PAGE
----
Dance on my heart, laugh, swoop and dart, la-di-di-da
Now we all know you, yeah!

It was then that I found the song and each time I listed to it, I cried. Every lyric echoed my thoughts and brought with it a new wave of sadness that I would never change, I could hope and plead but the one who I loved would always hold sway over me, even if they didn't love me back.

Over time I became less disillusioned and now that I do know true love the song has become something else. It still resonates within me, but rather than make me sad, it seems to become a part of me, sometimes it even makes me close my eyes and smile, while I think over old times. Like The Pixies' Where Is My Mind? it is a song so special that I try not to listen to it too often, I prefer to keep it in my head and let it simmer there and stir up images - and then it's a real treat when it surprises me by playing somewhere in real life.

Mangle my mind, love me sublime, do it in style
So we all know, oh yeah!

One of the worst questions to be asked is 'What is your favourite song?'. What a question?! Simply because anyone would be so hard pressed to pick just one, choosing one would only be at the expense of another. It all just depends. However, for me, if it were - for some unknown reason - a matter of life and death, I think I would choose Sebastian.

All words in bold are © Steve Harley - 1973
CST Approved


An open letter to Sebastian Horsley



up the dirty stairs again / dandy dreams, cocaine screams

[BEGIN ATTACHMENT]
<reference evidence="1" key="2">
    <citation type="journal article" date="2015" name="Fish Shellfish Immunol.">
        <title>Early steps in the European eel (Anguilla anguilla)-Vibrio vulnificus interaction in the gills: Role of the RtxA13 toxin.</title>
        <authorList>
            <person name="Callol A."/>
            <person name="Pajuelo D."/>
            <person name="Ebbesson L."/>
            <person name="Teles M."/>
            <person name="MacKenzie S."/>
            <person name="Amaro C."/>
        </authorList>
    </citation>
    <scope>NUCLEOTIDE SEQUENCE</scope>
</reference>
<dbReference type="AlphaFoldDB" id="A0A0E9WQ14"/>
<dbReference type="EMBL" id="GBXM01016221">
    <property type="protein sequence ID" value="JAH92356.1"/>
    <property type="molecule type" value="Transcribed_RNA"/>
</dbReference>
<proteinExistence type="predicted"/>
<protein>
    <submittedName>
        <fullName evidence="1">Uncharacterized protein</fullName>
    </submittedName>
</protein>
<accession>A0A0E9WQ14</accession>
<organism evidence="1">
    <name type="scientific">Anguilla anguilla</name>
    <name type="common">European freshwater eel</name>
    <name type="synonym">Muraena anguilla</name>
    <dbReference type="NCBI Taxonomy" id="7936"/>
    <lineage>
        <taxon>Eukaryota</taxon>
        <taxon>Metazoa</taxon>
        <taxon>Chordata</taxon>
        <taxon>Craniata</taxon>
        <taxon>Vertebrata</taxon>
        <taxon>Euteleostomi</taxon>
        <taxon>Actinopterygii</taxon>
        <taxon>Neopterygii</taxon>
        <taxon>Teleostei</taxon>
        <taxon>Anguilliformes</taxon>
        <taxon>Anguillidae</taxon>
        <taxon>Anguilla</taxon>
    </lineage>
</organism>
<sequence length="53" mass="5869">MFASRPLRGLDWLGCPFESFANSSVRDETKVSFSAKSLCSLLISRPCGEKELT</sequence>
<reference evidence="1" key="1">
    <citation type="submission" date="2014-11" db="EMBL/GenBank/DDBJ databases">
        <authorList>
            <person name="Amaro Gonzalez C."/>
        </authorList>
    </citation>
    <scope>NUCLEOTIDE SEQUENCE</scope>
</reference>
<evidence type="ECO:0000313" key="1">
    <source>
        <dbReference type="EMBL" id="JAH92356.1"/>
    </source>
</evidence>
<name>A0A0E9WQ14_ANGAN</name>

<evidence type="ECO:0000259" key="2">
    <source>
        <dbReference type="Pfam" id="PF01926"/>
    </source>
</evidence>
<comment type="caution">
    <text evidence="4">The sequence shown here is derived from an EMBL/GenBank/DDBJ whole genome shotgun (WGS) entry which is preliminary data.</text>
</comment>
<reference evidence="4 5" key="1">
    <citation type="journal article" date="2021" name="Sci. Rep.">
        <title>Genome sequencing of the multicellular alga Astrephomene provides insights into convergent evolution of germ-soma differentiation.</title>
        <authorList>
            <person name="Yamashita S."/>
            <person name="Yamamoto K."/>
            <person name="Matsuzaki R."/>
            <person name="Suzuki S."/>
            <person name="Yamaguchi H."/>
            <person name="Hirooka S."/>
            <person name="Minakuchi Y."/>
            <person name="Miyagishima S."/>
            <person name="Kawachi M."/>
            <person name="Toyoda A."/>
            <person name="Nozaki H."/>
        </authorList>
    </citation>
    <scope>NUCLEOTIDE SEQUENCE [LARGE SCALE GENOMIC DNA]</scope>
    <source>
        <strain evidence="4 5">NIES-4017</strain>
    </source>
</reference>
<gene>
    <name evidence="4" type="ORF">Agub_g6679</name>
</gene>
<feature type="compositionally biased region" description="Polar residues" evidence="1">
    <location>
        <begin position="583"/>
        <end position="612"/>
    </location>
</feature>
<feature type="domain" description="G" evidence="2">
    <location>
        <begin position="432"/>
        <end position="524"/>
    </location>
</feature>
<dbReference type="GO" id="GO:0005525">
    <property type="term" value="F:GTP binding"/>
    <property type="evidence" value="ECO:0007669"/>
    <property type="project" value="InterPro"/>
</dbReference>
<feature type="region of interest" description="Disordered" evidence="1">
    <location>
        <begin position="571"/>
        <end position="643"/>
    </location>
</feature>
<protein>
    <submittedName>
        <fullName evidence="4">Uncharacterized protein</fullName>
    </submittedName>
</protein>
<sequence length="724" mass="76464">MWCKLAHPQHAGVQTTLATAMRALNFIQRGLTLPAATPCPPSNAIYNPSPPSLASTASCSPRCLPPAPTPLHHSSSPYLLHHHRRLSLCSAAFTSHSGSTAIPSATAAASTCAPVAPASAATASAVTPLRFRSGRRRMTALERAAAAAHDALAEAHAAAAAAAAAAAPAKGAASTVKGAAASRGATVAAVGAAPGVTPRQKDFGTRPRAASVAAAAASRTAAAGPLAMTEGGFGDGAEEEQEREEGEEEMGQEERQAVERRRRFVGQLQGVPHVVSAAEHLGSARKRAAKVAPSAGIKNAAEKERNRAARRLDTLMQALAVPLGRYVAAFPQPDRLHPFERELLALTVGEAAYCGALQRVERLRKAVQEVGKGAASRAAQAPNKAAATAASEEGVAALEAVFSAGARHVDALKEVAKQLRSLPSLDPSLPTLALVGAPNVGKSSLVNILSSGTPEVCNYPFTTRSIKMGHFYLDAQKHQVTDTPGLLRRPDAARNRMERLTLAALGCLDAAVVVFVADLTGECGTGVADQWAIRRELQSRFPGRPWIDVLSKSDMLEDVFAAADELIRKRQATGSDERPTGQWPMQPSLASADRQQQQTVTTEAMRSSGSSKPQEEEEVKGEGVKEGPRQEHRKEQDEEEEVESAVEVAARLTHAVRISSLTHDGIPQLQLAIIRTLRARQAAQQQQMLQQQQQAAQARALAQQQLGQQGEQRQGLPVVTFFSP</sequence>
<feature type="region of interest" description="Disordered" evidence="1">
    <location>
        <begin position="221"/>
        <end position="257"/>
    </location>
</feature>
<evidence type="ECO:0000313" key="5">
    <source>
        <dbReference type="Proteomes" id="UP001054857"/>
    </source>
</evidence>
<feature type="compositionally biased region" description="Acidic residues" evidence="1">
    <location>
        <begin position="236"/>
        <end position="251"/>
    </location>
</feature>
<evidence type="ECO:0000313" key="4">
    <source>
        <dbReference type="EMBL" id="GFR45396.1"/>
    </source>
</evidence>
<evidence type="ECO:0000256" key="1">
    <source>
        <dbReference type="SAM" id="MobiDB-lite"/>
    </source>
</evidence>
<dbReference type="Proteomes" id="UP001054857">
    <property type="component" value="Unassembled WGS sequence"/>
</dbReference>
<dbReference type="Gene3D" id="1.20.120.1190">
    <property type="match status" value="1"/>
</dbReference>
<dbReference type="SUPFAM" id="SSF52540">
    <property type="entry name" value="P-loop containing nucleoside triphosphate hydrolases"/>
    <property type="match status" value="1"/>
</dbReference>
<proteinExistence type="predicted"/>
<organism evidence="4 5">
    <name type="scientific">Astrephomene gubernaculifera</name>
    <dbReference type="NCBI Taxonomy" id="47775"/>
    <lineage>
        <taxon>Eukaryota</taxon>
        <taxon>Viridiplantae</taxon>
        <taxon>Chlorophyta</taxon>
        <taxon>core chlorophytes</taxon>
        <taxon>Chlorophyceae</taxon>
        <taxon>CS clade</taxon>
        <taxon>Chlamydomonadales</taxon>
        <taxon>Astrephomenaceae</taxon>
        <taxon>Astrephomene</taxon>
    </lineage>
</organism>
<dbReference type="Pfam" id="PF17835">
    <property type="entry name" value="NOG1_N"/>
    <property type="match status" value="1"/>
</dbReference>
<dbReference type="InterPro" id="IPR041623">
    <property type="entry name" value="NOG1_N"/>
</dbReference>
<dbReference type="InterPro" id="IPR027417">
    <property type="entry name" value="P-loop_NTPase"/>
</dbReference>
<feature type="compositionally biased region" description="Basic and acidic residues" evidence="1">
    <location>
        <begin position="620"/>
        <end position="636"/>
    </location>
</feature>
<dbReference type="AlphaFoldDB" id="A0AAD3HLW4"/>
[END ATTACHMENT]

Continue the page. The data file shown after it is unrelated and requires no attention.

paint the walls in junkie blood / dress the whores in opium green

sharks they circled and fog closed in / a spectrum of sequins in turpentine
amoral turpitude at the gate / as violent love spilled in the wine

a carnal herald in sober times (carpe noctum, ye crucified)
death before boredom, break the line (carpe noctum, ye crucified)

conceal the who who you are / a mask to be accepted
let no one know who you are / a man to be rejected

and what of love the strangulation / an invasive cancer, labyrinthine
decadent, delectable, deductible / drowned in dihydrocodeine 

sebastian, bastard, mother sends sympathies
regrets, egress, fetal alcohol apologies
night come to take her away away, son / night come to take her away
night come to take her away away, ah! / night come to take her away

“half-Byronic, half-moronic; part-shaman, part-showman; half-Nazi, half-Liberace” 


a carnal herald in sober times (carpe noctum, ye crucified)
death before boredom, break the line (carpe noctum, ye crucified)
carpe noctum, ye crucified, ah / carpe noctum, ye crucified
carpe noctum, ye crucified, ah / carpe noctum, ye crucified